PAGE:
RasGRP1 has been found to consist of several domains. The catalytic Cdc25 domain is responsible for interacting with Ras and for enhancing the exchange of GDP for GTP. RasGRP1 also contains a C1 domain that can direct it to the membrane, where it can associate with Ras. Through another domain, the EF-hand domain, RasGRP1 can bind calcium ions, which results in significant changes in conformation. Finally, a C-terminal coiled-coil region can assist RasGRP1 in forming dimers.

It has previously been shown that SOS can be prevented from binding to Ras by an autoinhibitory mechanism, in which the Ras binding site on the catalytic domain of SOS is blocked by another portion of the SOS protein. Interestingly, the activation of SOS requires activated Ras: GTP-bound Ras can associate with an allosteric binding site on SOS that is separate from the catalytic site of the protein. This induces a conformational change in SOS that un-blocks its catalytic Ras binding site. Additional Ras can then bind to the catalytic site and, in turn, be activated by SOS. However, this presents an enigma: if activated Ras is necessary to activate SOS, how is this Ras activated in the first place? The structural and functional investigations of RasGRP1 by the UC team offer an intriguing model for how this might occur. They reveal that RasGRP1 crystallizes in a dimeric, autoinhibited conformation. The autoinhibition occurs because the linker peptide that connects the Cdc25 catalytic domain with the EF domain obstructs the Ras binding site.

But this is only one aspect of inhibition. As has been seen in the autoinhibited structures of many other proteins (Sicheri and Kuriyan, 1997; Yu et al., 2010), autoinhibition is often achieved by more than one domain-domain interaction. These multiple autoinhibitory mechanisms have the advantage that full activation requires at least two different—and often independent—signals. With independent signals the likelihood of activation becomes the product of the likelihood of each individual activation process (Prehoda et al., 2000). Integrating two different processes thus results in the switch-like behaviour that regulates many pathways. In RasGRP1, this second level of autoinhibition is achieved by the sequestration of the C1 domain within the dimer. More specifically, the C1 domain (which directs the protein to the membrane) interacts with, and is hidden by, the catalytic Cdc25 domain and the calcium-binding EF domain.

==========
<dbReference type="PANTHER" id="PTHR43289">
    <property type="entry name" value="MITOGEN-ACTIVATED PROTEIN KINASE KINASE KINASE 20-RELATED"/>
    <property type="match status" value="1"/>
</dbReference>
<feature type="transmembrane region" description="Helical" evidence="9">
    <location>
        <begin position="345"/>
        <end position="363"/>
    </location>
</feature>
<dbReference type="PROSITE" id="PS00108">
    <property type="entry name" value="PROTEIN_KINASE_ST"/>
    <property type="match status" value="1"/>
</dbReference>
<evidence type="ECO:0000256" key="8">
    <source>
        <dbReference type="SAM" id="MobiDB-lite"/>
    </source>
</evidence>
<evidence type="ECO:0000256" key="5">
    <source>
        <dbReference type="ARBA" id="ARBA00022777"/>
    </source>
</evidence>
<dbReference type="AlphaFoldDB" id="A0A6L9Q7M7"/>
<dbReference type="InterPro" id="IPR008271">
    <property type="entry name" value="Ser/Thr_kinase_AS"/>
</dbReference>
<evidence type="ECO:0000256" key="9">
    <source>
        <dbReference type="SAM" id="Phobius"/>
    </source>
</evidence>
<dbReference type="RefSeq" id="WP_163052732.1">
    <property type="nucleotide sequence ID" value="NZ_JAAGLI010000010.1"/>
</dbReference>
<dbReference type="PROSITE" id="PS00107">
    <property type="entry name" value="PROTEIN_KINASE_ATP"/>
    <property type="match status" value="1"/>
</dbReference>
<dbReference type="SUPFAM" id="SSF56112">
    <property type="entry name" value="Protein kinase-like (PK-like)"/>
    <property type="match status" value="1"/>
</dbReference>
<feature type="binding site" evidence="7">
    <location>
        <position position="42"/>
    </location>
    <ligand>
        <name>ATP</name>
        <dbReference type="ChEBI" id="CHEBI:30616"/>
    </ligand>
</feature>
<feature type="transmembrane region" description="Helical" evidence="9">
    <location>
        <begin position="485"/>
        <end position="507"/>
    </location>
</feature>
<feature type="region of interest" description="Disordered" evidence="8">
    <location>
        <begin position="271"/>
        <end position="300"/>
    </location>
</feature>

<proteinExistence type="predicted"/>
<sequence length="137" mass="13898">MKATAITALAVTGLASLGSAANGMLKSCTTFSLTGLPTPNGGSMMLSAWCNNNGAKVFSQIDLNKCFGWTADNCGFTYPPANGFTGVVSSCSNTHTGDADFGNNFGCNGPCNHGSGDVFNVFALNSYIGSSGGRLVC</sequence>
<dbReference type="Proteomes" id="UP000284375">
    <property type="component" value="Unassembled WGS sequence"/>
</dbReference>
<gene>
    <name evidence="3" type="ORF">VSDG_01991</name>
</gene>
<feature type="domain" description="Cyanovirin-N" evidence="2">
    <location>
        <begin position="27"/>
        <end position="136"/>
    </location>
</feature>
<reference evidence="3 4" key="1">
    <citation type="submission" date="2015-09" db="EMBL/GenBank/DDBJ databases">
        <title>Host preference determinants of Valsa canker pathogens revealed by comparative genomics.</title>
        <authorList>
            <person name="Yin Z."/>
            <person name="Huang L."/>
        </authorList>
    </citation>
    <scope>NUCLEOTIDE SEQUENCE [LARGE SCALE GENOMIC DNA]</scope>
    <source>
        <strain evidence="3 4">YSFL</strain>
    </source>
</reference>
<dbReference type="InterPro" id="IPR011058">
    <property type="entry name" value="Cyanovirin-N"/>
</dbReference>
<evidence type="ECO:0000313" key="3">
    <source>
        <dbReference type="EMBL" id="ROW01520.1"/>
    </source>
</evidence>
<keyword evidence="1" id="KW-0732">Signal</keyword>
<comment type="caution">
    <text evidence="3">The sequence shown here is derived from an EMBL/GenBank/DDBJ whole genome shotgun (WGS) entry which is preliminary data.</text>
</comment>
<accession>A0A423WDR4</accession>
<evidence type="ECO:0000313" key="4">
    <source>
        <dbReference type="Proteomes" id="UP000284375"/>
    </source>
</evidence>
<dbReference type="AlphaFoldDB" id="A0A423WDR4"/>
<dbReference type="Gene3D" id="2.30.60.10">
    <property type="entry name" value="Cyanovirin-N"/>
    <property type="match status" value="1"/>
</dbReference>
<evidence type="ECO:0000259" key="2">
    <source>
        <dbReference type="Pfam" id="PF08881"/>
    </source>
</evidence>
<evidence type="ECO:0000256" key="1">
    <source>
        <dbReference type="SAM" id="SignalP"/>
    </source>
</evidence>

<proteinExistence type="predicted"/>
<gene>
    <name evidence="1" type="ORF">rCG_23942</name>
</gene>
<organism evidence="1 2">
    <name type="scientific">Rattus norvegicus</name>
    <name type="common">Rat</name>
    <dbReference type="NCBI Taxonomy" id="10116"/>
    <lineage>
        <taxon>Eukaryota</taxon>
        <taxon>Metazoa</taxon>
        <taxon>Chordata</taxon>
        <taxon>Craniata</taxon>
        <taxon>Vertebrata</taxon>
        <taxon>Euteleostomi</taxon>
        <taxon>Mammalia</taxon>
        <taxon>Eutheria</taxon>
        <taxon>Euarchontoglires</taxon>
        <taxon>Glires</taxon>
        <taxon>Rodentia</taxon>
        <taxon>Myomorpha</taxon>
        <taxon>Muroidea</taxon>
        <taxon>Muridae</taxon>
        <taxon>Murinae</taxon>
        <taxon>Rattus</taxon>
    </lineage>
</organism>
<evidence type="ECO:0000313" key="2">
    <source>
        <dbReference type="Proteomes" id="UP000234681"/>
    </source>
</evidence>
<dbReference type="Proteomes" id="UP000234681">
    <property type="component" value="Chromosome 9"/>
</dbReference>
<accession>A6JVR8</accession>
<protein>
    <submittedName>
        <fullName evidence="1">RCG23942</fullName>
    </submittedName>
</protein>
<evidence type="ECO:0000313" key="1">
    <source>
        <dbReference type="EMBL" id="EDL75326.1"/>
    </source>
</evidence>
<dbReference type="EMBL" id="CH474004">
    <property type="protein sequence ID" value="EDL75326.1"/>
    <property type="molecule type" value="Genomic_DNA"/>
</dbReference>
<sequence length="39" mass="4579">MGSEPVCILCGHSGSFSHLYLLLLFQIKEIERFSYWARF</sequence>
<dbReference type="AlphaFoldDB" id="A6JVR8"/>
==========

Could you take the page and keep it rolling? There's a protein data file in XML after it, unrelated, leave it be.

This autoinhibited conformation of RasGRP1 also suggests how the protein could become activated. Binding of diacylglycerol to the C1 domain and calcium to the EF domain would induce large conformational changes that are incompatible with the closed, autoinhibited conformation. Functional studies carried out by the UC team have indeed shown that both calcium and diacylglycerol can activate RasGRP1. This leads to a compelling model for how the activity of Ras is regulated in developing white blood cells. Activation of RasGRP1 activates a small amount of membrane-associated Ras, which can then interact with the allosteric binding site on SOS. Activated SOS, in turn, strongly amplifies the activating signal for Ras, thus establishing the switch-like behaviour required to regulate this protein. This interplay of a weak initiator and a strong enhancer protein leads to a safe, and at the same time very effective, biological switch that ensures that white blood cell development is adequately controlled. It will be exciting to see if this model can be further verified by functional analysis of the interactions among these three proteins in cells.


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Article and author information

Author details

  1. Christopher Hein

    Institute of Biophysical Chemistry and the Buchmann Institute of Molecular Life Sciences, Goethe University, Frankfurt, Germany
    For correspondence
    Competing interests
    The authors declare that no competing interests exist.
  2. Alfred Wittinghofer

    Max Planck Institute of Molecular Physiology, Dortmund, Germany
    For correspondence
    Competing interests
    The authors declare that no competing interests exist.
  3. Volker Dötsch, Reviewing Editor

    Institute of Biophysical Chemistry and the Buchmann Institute of Molecular Life Sciences, Goethe University, Frankfurt, Germany
    For correspondence
    Competing interests
    The authors declare that no competing interests exist.

Publication history

  1. Version of Record published: July 30, 2013 (version 1)


© 2013, Hein et al.

This article is distributed under the terms of the Creative Commons Attribution License, which permits unrestricted use and redistribution provided that the original author and source are credited.